Mara provided a home cooked Tuscan dinner for us that night – hand-rolled pasta with home made tomato sauce, Tuscan sausages, more fried potatoes than we could eat and chocolate mousse for dessert. Generous and tasty.
Sunrise, sunset – all spectacular in any direction. We unwound as the days merged in a blur of vistas and Peter did some paintings.
It would be tempting to think that all hill towns in the D’Orcia valley are similar, but we never became tired of them. Each has its own ambience and specialties.
San Quirico is small and accessible, contained by its ancient wall. We arrived in the late afternoon, did the usual wander and exploration, then found a spot to watch the sun set across the valley. A delightful outing somewhat spoilt by a parking fine for overstaying and then getting totally lost in the dark due to highway closures. Thank goodness for Google offline maps! In the end we were driving down narrow, unmade back roads that were signed as the ancient pilgrim way, the Francigena.
Bagno Vignoni is an even tinier village which is the site of warm mineral springs that have been running for hundreds of years. Still on the old pilgrim trail, it was a refreshing stop for weary travellers. So we did what they did and soaked our feet in the healing mineral water running in channels. That was a free actitivity, but one hotel had a swimming pool which we could have used for about $70!
A particularly delicious ice cream sundae and tiramisu were a great counterpoint to our cheese and Vegemite sandwiches. Italians would think their cheese had been desecrated! The day was a special anniversary that we remember each year – 52 years since we fell in love. I know, that’s mushy, but it was a great place to celebrate.
Next was Penzia, recommended by many. Charming, parking available for a price, not so steep and the views we never tired of. We went into the cathedral after a wedding finished there and saw soaring columns like we have not seen before. A little souvenir shopping and ravioli for an early lunch – perfect. We were starting to take in our stride the extra charges in every eating place for bread and service. Everywhere was the pervasive smell of pecorino, their local cheese made from sheep’s milk. And we joined the couples were lining up for a photo under the famous street sign ‘Via dell’Amore’ with amazing views.
Amusingly juxtaposed was the laundry hanging out the window, complete with underwear, right above the head of some fashionable wine-drinking ladies sitting below. Why not?
Torrenieri was the closest town to us, and conveniently had a Coop supermarket (with parking, hallelujah) for options to cook our own dinners. One whole aisle was stocked with alcohol, and in the freezer section there was a whole, frozen octopus. We popped into Torrenieri a few times, knocking off jobs like a haircut, paying the parking fine and sending postcards to the grandkids. Peter, ever bold, managed to barter a portrait of the hairdresser for the price of the haircut! We could get there without a map in the end and enjoyed feeling like locals. We had to remember that everything shut between one and four in the afternoons.
Montepulciano is very popular, so we made an early start, determined to find parking – preferably legal. Paying the fine had made us determined not to waste money on parking mistakes. We triumphantly slid into a car space in the best area, and then set off to explore. We had beaten those pesky tourists! 😂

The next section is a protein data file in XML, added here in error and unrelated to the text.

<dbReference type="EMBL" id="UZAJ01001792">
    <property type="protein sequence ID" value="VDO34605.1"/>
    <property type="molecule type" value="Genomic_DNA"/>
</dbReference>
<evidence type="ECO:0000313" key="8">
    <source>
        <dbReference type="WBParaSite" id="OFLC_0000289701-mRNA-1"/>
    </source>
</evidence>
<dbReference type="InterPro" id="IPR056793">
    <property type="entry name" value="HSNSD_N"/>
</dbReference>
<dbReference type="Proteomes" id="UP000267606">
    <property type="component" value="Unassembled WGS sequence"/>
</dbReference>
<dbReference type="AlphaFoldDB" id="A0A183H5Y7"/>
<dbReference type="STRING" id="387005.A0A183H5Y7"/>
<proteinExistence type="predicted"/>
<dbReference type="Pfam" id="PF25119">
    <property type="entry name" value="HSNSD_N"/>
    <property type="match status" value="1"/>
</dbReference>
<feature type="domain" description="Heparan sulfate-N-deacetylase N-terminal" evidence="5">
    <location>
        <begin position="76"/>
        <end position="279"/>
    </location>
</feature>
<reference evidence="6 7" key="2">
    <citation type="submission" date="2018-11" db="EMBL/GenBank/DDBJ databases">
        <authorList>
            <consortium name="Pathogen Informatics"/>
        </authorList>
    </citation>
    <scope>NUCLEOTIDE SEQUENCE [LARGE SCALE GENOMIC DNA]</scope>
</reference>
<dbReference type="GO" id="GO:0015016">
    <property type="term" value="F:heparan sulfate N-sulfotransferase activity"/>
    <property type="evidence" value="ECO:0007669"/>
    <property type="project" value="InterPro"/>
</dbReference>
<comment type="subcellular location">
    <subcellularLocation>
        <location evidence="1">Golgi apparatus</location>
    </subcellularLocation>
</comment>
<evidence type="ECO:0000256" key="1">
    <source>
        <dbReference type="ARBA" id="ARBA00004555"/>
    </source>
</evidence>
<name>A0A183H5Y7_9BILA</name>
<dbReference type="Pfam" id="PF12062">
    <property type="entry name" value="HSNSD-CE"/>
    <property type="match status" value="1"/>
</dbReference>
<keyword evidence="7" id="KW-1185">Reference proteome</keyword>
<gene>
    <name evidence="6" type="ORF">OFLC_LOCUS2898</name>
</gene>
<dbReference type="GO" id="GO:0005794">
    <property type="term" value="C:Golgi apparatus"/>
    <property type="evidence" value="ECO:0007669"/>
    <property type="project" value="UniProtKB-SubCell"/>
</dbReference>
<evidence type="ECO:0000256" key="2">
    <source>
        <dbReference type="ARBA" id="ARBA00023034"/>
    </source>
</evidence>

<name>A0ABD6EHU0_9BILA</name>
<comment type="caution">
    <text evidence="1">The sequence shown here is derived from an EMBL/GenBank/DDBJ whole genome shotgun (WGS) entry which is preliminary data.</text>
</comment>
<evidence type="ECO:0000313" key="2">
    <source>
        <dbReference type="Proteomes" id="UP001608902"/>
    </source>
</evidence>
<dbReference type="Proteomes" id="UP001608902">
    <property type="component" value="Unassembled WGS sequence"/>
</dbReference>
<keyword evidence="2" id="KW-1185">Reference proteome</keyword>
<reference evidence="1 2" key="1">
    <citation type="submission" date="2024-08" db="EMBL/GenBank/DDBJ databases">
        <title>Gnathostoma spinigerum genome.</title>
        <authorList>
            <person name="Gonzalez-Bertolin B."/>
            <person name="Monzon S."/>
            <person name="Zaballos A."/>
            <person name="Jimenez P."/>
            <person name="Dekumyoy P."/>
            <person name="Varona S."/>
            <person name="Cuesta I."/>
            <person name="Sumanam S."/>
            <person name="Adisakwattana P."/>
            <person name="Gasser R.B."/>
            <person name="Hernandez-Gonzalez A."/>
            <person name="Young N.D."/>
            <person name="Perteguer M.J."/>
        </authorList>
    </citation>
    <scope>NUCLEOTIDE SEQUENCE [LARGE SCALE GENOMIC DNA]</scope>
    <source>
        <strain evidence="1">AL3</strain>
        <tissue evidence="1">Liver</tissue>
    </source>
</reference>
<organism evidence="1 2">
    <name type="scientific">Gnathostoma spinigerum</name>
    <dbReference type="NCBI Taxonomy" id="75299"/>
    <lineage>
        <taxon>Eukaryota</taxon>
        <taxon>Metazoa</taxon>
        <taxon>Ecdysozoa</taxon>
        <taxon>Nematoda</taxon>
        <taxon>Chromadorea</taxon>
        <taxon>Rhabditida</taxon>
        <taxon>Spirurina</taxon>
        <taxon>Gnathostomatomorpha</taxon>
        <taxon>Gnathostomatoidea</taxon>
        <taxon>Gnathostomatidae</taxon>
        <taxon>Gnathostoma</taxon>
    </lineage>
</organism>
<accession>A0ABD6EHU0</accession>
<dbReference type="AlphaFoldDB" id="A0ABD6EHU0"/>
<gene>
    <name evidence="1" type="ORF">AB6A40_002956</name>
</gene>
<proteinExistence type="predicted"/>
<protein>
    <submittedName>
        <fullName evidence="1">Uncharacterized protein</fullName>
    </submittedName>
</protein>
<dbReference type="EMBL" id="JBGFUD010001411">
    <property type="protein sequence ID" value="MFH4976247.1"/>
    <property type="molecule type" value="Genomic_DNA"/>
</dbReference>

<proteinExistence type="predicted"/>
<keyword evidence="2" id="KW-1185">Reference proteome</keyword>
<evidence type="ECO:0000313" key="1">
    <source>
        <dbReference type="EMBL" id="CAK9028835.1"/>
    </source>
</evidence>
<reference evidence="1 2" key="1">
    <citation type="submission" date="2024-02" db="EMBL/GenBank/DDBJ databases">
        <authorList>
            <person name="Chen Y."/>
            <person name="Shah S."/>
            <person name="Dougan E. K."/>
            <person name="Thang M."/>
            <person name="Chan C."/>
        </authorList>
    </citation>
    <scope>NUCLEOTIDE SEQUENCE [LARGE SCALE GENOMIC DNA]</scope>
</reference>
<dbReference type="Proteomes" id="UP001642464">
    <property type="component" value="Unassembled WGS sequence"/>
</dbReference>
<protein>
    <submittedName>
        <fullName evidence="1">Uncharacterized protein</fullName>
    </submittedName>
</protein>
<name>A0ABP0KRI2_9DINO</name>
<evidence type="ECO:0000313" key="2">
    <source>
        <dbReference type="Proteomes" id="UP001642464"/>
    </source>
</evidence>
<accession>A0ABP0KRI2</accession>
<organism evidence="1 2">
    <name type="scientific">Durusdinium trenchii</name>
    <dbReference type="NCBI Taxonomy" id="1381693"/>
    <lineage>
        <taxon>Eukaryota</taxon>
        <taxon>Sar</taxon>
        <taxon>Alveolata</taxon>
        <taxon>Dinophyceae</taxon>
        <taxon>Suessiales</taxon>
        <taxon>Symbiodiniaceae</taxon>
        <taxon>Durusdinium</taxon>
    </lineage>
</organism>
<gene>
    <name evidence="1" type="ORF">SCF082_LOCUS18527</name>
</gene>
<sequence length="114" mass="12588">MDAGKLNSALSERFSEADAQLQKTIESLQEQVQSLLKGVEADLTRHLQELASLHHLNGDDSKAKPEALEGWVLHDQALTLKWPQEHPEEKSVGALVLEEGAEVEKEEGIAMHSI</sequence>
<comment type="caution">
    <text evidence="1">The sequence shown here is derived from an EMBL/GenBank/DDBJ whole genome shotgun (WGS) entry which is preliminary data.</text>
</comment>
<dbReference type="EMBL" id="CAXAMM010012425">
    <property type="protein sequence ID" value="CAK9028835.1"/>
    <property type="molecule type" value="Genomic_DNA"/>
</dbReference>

The road through the centre of the ancient town is more than two kilometres long, and relentlessly uphill, but I made it up. The town is rich in artisan products, like mosaics, art, charcuterie, olive oil, cheese, Tuscan leather goods (I may have succumbed finally to a handbag in my favourite colour and Peter replaced his ageing wallet), scarves, hats, linen weaving, wooden toys and lots more. And everywhere the enoteca, wine shops, promising to ship expensive wines worldwide.
It was a rich and enjoyable visit, with the regular morning tea stop for fruit tarts and drinks, punctuated with old and older churches. Hill towns have hidden views- from the main street one has to venture either up or down steep lanes off to the side to get to the edges of town where the vistas hide and reveal themselves suddenly. Grandeur through the stone slits at every turn. I always think of it as God’s creation seen through man’s creativity.
One highlight was a wonderful exhibition of glass paintings of local scenes, done by an artist of international repute. We couldn’t afford to buy one, but I have commissioned Peter to do his own versions when we get home. Stunning, vibrant and bold pieces around Tuscan iconic scenery., with some homage to Kandinsky.
I wished I could have used a scooter for the long downhill walk back – at least it uses different muscles! Just one more stop on this trip, the spectacular San Biagio tempio (the word used to indicate a church built in Greek style) outside the town. Built on the site of a supposed miracle in the 16th century, it is the shape of a Greek cross and has a pleasing sense of worship in the round.
it was a wonderful building, but the surprise inside was the exhibition of icon paintings by Marta Perugini of Siena, who was there to tell us about her 26 years of experience in this specialised art, which uses gouache gilding. Truly stunning work using 24 carat gold leaf and long hours of work; she combines iconography with Tuscan primitive style. Her semi-precious pigments are mixed with white wine and egg yolk. Peter was able to chat with Google translate and that was a special touch at the end of our big day. I am so glad we went to Montepulciano.